Matt Oppenheimer is the co-founder and CEO of Remitly – the mobile-first provider of money transfers and financial services for immigrants. He tells us how he started his journey, what inspires him, and what technology he can’t live without.
Describe your role and your journey into fintech. How did you get here?
My journey started just over ten years ago when I was Head of Mobile and Internet Banking Initiatives at Barclays Kenya. While in Kenya, I discovered how difficult it was for my close friends to send and receive money from loved ones in their home countries. I also saw firsthand how far these transfers went for basic necessities like food and clothing when they finally received them. That’s when I felt there was a need to transform the transfer room.
While working as an Entrepreneur in Residence at Highway 12 Ventures, I started laying the groundwork for Remitly. Remitly was launched from Techstars Seattle, an accelerator program for startups, in 2011 and since then we have served 5M+ customers in 2300+ corridors in more than 20 sending/originating countries worldwide. All of this has contributed to significant growth for the company, allowing us to continue to innovate and scale as a business that transforms the lives of immigrants around the world.
Who was your childhood hero and why?
I met Desmond Tutu in college and even before then his compassion and what he did to end apartheid in South Africa really impressed me. When I met him, he was so human and full of grace; it felt like we really connected. It felt like I was the only person in the world when I met him, even though he was such an iconic, impactful leader.
What’s the best advice you’ve ever received?
“Fall in love with a problem, not a solution”
For me, the problem I witnessed in Kenya was the friction in the payment system that had a profound impact on sending and receiving money to and from loved ones. My first solution was to build an aggregator site that compared remittance services, but soon discovered that this would not solve the problem. I wanted to solve the problem and so I went to the right solution. By their nature, problems can develop over time and require varying degrees and iterations of resolution. As an entrepreneur, it can be difficult if you fall in love with a solution that doesn’t have a problem.
What was the last book you read – and how long ago did you read it?
The last book I read is A good supplier is one who goes by Jason DeParle. It is about the immigrant journey, specifically the Filipino immigrant journey. It is fantastic. I read it a couple of weeks ago.
Name one piece of technology you couldn’t live without and tell us why
WHOOP! I love running and try to do at least one marathon a year. WHOOP gives me a whole new perspective on my body in how I recover from the daily stresses of life and training. A healthy body supports a healthy mind and my WHOOP strap helps me manage sleep and recovery.
Who do you look up to in terms of leadership and mentorship?
I look up to so many people and I’m very, very lucky to have so many great mentors. One person in the fintech space that I look up to enormously is Nigel Morris, who is the director of Remitly. He is the co-founder of Capital One, he is the managing partner of QED Investors. They led our Series A and I feel so lucky to work with them. Nigel is a fantastic operator, a fantastic person and a fantastic manager – the kind of manager I want to be.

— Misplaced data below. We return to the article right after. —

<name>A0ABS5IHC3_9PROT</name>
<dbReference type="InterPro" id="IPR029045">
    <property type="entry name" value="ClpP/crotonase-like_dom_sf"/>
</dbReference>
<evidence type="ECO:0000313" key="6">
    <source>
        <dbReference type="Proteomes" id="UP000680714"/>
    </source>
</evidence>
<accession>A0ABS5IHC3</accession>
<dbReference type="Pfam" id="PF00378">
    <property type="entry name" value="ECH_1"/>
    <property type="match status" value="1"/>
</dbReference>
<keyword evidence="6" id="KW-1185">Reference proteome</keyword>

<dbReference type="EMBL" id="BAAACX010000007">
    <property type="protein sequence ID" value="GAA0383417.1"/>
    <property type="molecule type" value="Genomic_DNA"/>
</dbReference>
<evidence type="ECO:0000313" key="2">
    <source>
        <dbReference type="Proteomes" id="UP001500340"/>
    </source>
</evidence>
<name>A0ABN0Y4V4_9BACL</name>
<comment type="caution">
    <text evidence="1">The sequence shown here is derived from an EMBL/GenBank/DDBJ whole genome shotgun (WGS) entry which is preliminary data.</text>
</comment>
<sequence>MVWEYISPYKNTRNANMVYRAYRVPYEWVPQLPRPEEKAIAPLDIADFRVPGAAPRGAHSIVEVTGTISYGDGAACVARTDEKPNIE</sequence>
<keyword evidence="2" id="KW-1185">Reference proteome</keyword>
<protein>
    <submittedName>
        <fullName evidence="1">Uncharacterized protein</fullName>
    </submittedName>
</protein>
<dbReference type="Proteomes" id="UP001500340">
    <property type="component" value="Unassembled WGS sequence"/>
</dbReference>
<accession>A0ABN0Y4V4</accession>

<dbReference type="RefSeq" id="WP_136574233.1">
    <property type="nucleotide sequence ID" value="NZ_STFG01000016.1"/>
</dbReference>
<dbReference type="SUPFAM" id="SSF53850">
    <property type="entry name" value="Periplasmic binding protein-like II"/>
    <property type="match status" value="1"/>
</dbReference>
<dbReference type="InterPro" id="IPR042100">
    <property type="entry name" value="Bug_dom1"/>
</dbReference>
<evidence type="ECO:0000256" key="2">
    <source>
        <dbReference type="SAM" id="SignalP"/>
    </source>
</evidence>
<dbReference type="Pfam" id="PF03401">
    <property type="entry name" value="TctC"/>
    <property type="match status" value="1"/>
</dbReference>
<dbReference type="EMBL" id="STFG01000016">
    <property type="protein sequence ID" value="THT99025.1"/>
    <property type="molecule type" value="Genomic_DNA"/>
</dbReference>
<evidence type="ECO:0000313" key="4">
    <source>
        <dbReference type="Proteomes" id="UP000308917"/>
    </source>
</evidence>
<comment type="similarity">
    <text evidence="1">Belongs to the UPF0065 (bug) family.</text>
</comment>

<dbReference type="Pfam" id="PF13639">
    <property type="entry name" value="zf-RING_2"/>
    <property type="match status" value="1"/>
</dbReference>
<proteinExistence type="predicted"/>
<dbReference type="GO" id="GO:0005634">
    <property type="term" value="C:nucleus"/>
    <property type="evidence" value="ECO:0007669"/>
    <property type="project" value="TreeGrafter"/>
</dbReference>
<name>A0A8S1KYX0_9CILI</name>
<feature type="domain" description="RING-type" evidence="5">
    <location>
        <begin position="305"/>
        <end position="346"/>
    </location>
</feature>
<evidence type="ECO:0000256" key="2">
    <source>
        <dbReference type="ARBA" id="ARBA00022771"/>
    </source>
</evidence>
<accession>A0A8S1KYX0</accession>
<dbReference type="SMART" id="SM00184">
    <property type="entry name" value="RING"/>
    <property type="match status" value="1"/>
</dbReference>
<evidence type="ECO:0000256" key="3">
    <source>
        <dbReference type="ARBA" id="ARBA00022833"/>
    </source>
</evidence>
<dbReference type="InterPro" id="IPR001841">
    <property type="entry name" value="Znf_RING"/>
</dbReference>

What is the biggest challenge/advantage you have faced to date in the fintech industry?
The biggest challenge I see in the fintech space today is around the banking and payments industry’s ability to innovate without eroding the trust that is inherently important when it comes to money. Financial services must be treated much differently than any other industry that has been disrupted by this delicate concern.
Lack of understanding stems from this challenge. Many of today’s disruptors are fast-moving and not attuned to the nuts and bolts of payments and banking. The complexities are endless, but they must all be understood. Otherwise, it can lead to an increased chance of error and, as a result, loss of trust.
Is there a personal achievement from the past 12 months that you are particularly proud of?
As I mentioned, I usually run one marathon a year, but I didn’t run one last year. And I’m actually proud that I didn’t. I’m proud of myself for exploring a wider range of physical activities, including cycling and pilates. I’m proud of the fact that I branched out because it was better for my body to do a variety of exercises like Pilates, yoga and cycling.
Describe yourself in three words
Empathic, determined and global.
What inspires you in Fintech today?
What inspires me in fintech today is everything that happens outside the US and Europe. We are certainly seeing an increase in focus outside of these markets. I think investors are seeing the opportunities in Africa and Latin America and in Asia, and there are some really amazing things happening there. Additionally, I believe investors are finally seeing the potential and supporting entrepreneurs in these markets as a result. Some examples include NuBank in Brazil and Chipper Cash in Africa.
What’s next for Matt Oppenheimer?
Achieve the vision of transforming the lives of immigrants and their families by promoting the most trusted financial services on the planet. Creating more accessibility and fairness around the world undoubtedly creates change in the world – and that’s what we at Remitly are on a mission to do.